Iraqi, U.S. forces battle al-Sadr's militia
U.S. State Department vows 'no concessions to terrorists'
U.S. Marines aid Iraqi security forces against a local militia in Najaf.
Insurgents and Iraq's new regime vie for public opinion.
Four Jordanians kidnapped in Iraq return home.
BAGHDAD, Iraq (CNN) -- U.S. military forces on Thursday joined Iraqi security forces fighting the militia loyal to radical Shiite cleric Muqtada al-Sadr in the holy city of Najaf, according to Iraqi and U.S. military officials.
U.S. forces, responding to a request from the Najaf governor's office, began fighting alongside the Iraqi forces at 11 a.m.
Eleven deaths were reported -- 10 Iraqis and one U.S. soldier.
A member of the U.S. 13th Corps Support Command was killed and five others were wounded when a convoy was attacked with a rocket-propelled grenade and small-arms fire near Najaf, the U.S. military said.
With the death, 923 U.S. troops have died in Iraq since the start of the war, including 686 under hostile circumstances.
Among the 10 Iraqis killed was an Iraqi police officer. A spokesman for al-Sadr said six of the 10 were members of the Mehdi Army -- al-Sadr's militia.
Al-Hakim hospital reported that two Iraqi civilians died. Iraq's Health Ministry said a worker at Najaf's general hospital was killed when it was hit by mortar fire.
A U.S. helicopter carrying a wounded American service member was shot down by small-arms fire, a senior coalition official said. Two more U.S. military personnel were injured.
Iraqi police, members of the Iraqi Civil Defense Corps and U.S. Marines were battling the insurgents, the Najaf governor's office said.
At one point, the Marines called in close air support, and a plane dropped a 500-pound bomb on a suspected mortar position.
The clashes went on in the city center, about 1,000 yards (meters) from the Imam Ali mosque in the Old Town section, according to the Iraqi Defense Ministry and the governor's office. Najaf is about 80 miles (130 kilometers) south of Baghdad.
Announcements through the loudspeakers at the mosque claimed the shrine had been damaged by the U.S. military and called on the people of Najaf to fight back. Najaf has a population of 560,000, according to GlobalSecurity.org.
Asked about the mosque being hit by U.S. or Iraqi forces, a coalition forces spokesman said he would be "very suspect of that accusation."
A U.S. Marine quick reaction force was deployed in Najaf earlier in the day as the city's main police station came under fire twice within two hours, a U.S. military statement said.
The Marines joined Iraqi security forces in defending the police station but fired no shots as Mehdi Army members withdrew, the statement said. No Marines were hurt, and the number of Iraqi casualties was not immediately known.
"A significant number of aggressors, presumed to be members of the self-designated [Mehdi] Army, began attacking the station with heavy machine guns, RPGs, mortars, and small arms around 3 a.m.," the statement said.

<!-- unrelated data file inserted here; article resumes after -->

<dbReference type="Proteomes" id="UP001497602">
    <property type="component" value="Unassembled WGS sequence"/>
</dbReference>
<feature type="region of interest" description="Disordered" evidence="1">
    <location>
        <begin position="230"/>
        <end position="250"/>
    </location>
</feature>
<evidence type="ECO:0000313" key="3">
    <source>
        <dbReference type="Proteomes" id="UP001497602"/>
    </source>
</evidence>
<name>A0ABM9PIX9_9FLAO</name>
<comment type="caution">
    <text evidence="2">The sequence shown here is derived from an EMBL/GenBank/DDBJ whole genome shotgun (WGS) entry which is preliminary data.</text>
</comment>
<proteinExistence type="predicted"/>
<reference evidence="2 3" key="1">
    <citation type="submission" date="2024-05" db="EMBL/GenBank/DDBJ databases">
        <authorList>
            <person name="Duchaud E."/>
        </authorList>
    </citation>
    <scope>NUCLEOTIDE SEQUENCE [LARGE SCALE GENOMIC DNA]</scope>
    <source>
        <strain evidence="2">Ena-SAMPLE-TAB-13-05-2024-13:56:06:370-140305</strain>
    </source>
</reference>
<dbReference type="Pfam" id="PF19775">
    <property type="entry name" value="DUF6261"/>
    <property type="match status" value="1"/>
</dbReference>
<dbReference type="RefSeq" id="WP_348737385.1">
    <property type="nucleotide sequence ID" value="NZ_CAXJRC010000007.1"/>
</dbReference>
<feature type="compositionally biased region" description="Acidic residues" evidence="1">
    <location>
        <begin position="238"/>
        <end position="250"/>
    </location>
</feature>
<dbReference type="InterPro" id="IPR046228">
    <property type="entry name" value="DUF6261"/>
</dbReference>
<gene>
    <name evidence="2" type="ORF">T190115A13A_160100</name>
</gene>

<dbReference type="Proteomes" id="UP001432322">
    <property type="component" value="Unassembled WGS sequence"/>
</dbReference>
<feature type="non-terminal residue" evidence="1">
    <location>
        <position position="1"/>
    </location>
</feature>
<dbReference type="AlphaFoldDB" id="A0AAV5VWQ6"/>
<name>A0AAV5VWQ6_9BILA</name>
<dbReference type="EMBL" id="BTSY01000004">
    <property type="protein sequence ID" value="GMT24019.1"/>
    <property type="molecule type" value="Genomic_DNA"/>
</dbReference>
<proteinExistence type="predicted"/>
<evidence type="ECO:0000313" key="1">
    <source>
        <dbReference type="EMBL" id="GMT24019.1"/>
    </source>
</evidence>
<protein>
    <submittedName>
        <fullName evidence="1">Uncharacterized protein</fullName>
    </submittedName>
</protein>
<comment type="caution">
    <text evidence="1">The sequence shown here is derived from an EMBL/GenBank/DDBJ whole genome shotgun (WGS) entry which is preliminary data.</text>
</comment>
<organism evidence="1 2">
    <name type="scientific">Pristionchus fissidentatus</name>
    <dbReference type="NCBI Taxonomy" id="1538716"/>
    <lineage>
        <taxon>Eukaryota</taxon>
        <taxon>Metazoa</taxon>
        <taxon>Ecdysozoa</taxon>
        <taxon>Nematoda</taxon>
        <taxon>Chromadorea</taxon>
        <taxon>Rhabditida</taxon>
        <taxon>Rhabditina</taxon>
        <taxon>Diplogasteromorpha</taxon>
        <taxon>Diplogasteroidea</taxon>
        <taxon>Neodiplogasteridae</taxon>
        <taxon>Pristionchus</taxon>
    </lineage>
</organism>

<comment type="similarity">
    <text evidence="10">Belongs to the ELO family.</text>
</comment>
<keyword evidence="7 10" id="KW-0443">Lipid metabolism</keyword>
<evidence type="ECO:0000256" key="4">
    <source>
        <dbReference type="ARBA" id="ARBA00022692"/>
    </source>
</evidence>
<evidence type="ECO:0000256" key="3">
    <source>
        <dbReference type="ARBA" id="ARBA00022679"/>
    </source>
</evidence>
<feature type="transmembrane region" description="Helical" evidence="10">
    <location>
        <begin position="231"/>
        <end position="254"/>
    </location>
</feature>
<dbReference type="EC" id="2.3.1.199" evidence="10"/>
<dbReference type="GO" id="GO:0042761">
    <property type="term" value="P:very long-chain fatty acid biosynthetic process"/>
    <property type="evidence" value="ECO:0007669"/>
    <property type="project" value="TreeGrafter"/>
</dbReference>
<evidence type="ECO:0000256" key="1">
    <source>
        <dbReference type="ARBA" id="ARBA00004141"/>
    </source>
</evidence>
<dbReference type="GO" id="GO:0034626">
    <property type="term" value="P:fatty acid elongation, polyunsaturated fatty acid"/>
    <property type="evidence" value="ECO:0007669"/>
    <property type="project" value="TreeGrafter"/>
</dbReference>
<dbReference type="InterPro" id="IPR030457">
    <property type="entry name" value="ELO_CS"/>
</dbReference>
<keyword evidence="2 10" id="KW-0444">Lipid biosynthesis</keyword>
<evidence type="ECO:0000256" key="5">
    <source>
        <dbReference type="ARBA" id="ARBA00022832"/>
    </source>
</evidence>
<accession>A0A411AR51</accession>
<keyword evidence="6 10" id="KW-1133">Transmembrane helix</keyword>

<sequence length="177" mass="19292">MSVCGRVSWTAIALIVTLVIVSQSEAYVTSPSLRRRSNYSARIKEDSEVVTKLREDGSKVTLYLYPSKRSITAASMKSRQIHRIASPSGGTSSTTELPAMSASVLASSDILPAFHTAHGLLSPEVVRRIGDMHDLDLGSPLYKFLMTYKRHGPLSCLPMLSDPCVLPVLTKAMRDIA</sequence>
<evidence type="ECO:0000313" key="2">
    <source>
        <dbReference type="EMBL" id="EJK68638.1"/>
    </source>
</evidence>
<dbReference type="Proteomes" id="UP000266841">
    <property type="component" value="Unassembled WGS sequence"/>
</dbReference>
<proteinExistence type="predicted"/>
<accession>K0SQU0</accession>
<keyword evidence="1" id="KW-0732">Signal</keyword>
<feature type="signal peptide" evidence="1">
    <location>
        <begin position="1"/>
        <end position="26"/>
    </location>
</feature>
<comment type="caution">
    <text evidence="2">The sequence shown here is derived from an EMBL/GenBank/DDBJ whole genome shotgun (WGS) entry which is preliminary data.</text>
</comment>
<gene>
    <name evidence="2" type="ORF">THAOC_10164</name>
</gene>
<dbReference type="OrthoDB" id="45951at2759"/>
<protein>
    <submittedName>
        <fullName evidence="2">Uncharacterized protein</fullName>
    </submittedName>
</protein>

"This came after an initial attack on the police station around 1 a.m. was unsuccessful."
On Wednesday, the Mehdi Army released five of six Iraqi police officers kidnapped Sunday. A spokesman for the Najaf governor's office said all five were returned with an "X" branded on their backs using a metal bar.
"We consider this to be an unacceptable act of terrorism," the governor's office spokesman said.
The hostages were taken because one of the leading sheikhs of the Mehdi Army was arrested by Karbala police, sources from the Najaf governor's office said Tuesday.
Elsewhere Thursday morning, a suicide car bomber killed six people and wounded 24 others near an Iraqi police station south of Baghdad, according to Iraq's Ministries of Health and Interior.
The bomber drove a mini-bus near the station in Mahawil, about 40 miles (64 kilometers) south of the Iraqi capital, according to Interior Ministry official Col. Adnan Abdul Rahman.
British troops fight in Basra
British coalition troops fought two gunbattles with Shiite militiamen in the southern city of Basra on Thursday, a spokeswoman from the British Ministry of Defense said.
The troops were "engaged by small-arms fire" in Basra's city center and one militia member was killed in each battle, she said. No coalition casualties or damage was reported.
'No concessions to terrorists'
Responding to the ongoing rash of kidnappings and slayings in Iraq, the U.S. State Department announced Wednesday a new policy statement on terrorism -- vowing that "no concessions" will be made.
"As members of the multinational force in Iraq operating under U.N. Security Council Resolution 1546, we're united in our resolve to make no concessions to terrorists, nor to succumb to terrorist threats," said State Department spokesman Richard Boucher.
"We understand that conceding to terrorists will only endanger all members of the multinational force, as well as other countries who are contributing to Iraqi reconstruction and humanitarian assistance." (Full story)
CNN's Tomas Etzler, Kevin Flower, Andrea Koppel, Eden Pontz, Kianne Sadeq and Mohammed Shareef contributed to this report.